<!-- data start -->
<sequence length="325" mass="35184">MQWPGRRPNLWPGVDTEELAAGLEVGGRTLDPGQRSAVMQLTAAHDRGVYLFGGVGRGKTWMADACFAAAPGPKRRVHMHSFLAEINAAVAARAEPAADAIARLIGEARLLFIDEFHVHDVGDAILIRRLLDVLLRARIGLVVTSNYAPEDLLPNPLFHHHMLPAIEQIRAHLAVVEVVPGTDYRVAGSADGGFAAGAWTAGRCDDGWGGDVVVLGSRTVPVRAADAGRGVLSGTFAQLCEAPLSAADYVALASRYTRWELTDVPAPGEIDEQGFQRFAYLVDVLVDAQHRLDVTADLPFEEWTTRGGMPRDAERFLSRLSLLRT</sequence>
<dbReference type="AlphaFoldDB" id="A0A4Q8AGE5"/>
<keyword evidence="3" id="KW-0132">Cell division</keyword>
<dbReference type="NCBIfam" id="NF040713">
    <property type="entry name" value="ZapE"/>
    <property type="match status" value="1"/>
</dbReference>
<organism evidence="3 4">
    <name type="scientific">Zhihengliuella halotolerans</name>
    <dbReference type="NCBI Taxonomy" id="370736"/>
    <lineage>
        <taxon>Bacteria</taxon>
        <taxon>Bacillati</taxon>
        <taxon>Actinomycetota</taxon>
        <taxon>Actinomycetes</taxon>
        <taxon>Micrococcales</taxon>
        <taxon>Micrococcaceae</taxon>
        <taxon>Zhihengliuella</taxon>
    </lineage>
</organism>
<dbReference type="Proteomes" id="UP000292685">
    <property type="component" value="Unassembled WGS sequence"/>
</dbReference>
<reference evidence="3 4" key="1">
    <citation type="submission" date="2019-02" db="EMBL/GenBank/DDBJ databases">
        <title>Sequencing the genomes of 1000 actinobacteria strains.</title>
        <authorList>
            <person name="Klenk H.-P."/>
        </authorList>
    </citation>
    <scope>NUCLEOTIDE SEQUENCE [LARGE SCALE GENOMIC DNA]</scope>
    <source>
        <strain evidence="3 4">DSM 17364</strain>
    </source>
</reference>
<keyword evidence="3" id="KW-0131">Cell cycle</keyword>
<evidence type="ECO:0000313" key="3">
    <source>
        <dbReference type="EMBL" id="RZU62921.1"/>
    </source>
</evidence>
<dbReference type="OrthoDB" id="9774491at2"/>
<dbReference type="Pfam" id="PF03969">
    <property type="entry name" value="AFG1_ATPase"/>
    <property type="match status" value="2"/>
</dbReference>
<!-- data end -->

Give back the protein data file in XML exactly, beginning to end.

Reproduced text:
<sequence length="325" mass="35184">MQWPGRRPNLWPGVDTEELAAGLEVGGRTLDPGQRSAVMQLTAAHDRGVYLFGGVGRGKTWMADACFAAAPGPKRRVHMHSFLAEINAAVAARAEPAADAIARLIGEARLLFIDEFHVHDVGDAILIRRLLDVLLRARIGLVVTSNYAPEDLLPNPLFHHHMLPAIEQIRAHLAVVEVVPGTDYRVAGSADGGFAAGAWTAGRCDDGWGGDVVVLGSRTVPVRAADAGRGVLSGTFAQLCEAPLSAADYVALASRYTRWELTDVPAPGEIDEQGFQRFAYLVDVLVDAQHRLDVTADLPFEEWTTRGGMPRDAERFLSRLSLLRT</sequence>
<dbReference type="AlphaFoldDB" id="A0A4Q8AGE5"/>
<keyword evidence="3" id="KW-0132">Cell division</keyword>
<dbReference type="NCBIfam" id="NF040713">
    <property type="entry name" value="ZapE"/>
    <property type="match status" value="1"/>
</dbReference>
<organism evidence="3 4">
    <name type="scientific">Zhihengliuella halotolerans</name>
    <dbReference type="NCBI Taxonomy" id="370736"/>
    <lineage>
        <taxon>Bacteria</taxon>
        <taxon>Bacillati</taxon>
        <taxon>Actinomycetota</taxon>
        <taxon>Actinomycetes</taxon>
        <taxon>Micrococcales</taxon>
        <taxon>Micrococcaceae</taxon>
        <taxon>Zhihengliuella</taxon>
    </lineage>
</organism>
<dbReference type="Proteomes" id="UP000292685">
    <property type="component" value="Unassembled WGS sequence"/>
</dbReference>
<reference evidence="3 4" key="1">
    <citation type="submission" date="2019-02" db="EMBL/GenBank/DDBJ databases">
        <title>Sequencing the genomes of 1000 actinobacteria strains.</title>
        <authorList>
            <person name="Klenk H.-P."/>
        </authorList>
    </citation>
    <scope>NUCLEOTIDE SEQUENCE [LARGE SCALE GENOMIC DNA]</scope>
    <source>
        <strain evidence="3 4">DSM 17364</strain>
    </source>
</reference>
<keyword evidence="3" id="KW-0131">Cell cycle</keyword>
<evidence type="ECO:0000313" key="3">
    <source>
        <dbReference type="EMBL" id="RZU62921.1"/>
    </source>
</evidence>
<dbReference type="OrthoDB" id="9774491at2"/>
<dbReference type="Pfam" id="PF03969">
    <property type="entry name" value="AFG1_ATPase"/>
    <property type="match status" value="2"/>
</dbReference>